Most of data warehouses include some sort of ETL jobs to refresh its contents. Typically those jobs can be divided into two categories: jobs that need to be executed in a specific order and jobs that may run in parallel independently from each other. There are also other constraints involved that make the job flows more complex.
Developing a job flow is an iterative process. First we add just a few jobs to the flow. We run it, then we add a few more jobs, and so on. The job flow keeps growing. When all the jobs are ready, the flow usually is far from being optimal. The tuning is needed. Unless you followed a good design from the very beginning, the flow will have to be restructured in order to optimize its execution time and load on the machine it runs at.
Tune only the jobs that matter
If your job flow has jobs that execute in parallel, then only the jobs that make the critical path matter to the overall flow duration should be tuned. However if your flow is completely serial, then duration of each job matters. In the example below we have a flow with 2 parallel threads. Jobs C and D make the critical path, so tuning of the job C may give the most benefit.
However tuning of the job C might not be that easy as job D. The job C might have already been tuned and further tuning might be tougher. For example the simple change in the job C took 1 hr of the tuning effort resulting in 30% improvement. But you know that additional improvement of 10% will cost you 3 more hrs of the tuning effort. Thus, taking into account tuning effort is also necessary to maximize the “tuning gain/tuning effort” ratio. I am proposing the following approach:
- Collect execution duration statistics for all the the jobs in the flow
- Draw job durations and their dependencies in a form a Gantt diagram
- Find a critical path (sequence of jobs making the longest execution path)
- Review the longest running jobs and assess how difficult it is (how long it will take) to get them tuned
- Create a ranking by “tuning gain/tuning effort” ratio
- Tune the job with the best “tuning gain/tuning effort” ratio
- Rerun the flow, assess the results and recheck the critical path
- Repeat the above steps until you reach your tuning goal
Remove unnecessary dependencies
If the flow has all its jobs running in a sequence, then very likely some dependencies are redundant, ie. the flow could take shorter only if the unnecessary dependencies are removed.
If we analyse carefully the logical dependencies between jobs, ie. logical dependency between jobs X and Y exists only when the job X requires results produced by the job X. We may realize that some jobs dependencies may be removed, because the jobs marked as dependent do not require anything from their direct predecessors. In our example jobs C, D, E, F depend only on the results of the job B. Those unnecessary dependencies can be removed.
In case you have large number of jobs that can run in parallel, consider limiting them to avoid system overload.
Typically your jobs will fall into one of the following categories:
- jobs that depend on completion of one or more other jobs (jobs dependencies)
- jobs that can run independently (free execution)
- sometimes: jobs waiting for a specific time to start (time dependency)
- sometimes: jobs waiting for a resource to be available (external event dependency)
- sometimes: jobs using an exclusive access resource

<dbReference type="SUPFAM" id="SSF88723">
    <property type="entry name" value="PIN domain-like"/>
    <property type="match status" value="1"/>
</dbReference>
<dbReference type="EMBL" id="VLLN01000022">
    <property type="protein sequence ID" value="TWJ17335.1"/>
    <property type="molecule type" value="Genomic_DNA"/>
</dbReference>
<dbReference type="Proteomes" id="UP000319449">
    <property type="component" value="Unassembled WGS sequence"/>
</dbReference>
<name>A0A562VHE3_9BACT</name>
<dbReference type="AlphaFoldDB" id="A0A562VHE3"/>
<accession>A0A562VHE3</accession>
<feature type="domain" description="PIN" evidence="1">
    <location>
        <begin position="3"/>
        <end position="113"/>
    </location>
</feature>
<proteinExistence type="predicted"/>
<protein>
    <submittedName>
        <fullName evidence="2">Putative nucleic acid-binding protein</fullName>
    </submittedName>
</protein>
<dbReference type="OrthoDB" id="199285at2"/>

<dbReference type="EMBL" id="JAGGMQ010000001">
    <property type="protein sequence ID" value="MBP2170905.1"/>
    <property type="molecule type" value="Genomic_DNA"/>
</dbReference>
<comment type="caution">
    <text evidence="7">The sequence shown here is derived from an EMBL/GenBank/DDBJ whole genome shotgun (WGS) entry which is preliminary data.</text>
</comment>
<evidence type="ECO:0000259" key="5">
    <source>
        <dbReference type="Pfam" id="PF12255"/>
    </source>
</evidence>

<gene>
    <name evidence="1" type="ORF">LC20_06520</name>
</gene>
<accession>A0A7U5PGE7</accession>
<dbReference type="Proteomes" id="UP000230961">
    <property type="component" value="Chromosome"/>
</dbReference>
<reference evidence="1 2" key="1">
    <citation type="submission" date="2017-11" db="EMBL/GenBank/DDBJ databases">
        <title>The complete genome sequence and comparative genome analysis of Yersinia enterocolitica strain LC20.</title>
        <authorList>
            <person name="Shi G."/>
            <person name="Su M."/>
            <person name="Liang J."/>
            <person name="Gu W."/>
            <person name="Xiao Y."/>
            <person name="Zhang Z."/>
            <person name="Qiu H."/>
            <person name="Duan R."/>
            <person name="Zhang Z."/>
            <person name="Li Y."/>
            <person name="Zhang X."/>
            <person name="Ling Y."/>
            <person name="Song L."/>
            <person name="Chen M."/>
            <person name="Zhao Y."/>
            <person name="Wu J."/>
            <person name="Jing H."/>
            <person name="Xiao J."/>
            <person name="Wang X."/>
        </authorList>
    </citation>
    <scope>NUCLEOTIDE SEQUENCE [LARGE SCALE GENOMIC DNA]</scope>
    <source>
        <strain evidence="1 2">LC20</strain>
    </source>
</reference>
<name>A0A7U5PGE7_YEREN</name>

When restructuring your job flow it is good to define only necessary dependencies and leave non-constrained jobs running in parallel. On the resource management side of your scheduling system set the maximum number of jobs that can run in parallel. Avoid limiting parallel jobs by using dependencies. This approach will allow your job flow to achieve best performance while fitting into logical (dependencies) and processing capacity (number of parallel jobs) constraints.
Set priorities for parallel jobs
Jobs, that can run independently, should be scheduled using the rule “the longer a job runs, the earlier it should start”. It rarely happens that a job always takes exactly same time to complete. However looking at historical timings it is possible to measure jobs average run time. The longest running jobs should start earlier, because when they are run in parallel, shorter jobs easier fit into remaining time slots. This is better explained at the picture below.
In our example we have 6 jobs:
- 3 jobs running 1 minute
- 2 jobs running 2 minutes
- 1 job running 3 minutes
They are run in 2 parallel threads. We will consider 2 scenarios:
- Scenario A: shorter job starts sooner than longer ones
- Scenario B: longer job starts sooner than shorter ones
As you can see, the scenario A took 6 minutes – The Thread 2 was idle for last 2 minutes. While the scenario B was having nicely balanced load. Its both threads finished at the same time and the whole flow took only 5 minutes.
Avoid overloading of your machine
Another factor is capacity of your machine. If you run too many jobs at the same time, then you risk overloading it. You may run out of memory, you risk exhausting system’s I/O and your jobs will not run at full speed because the resources (I/O, memory, CPU) will be limited. It is even worse for the performance. It is a good practice to do some benchmarking to get knowledge where your system’s performance starts degrading Having this knowledge you can plan your job load with a safe distance from the performance breakdown. You may also check with your capacity plan document about the percentage (in terms of CPU, memory, TEMP space) of the system you are allowed to use.
If you like or disagree with what I wrote, please leave a comment on this posting.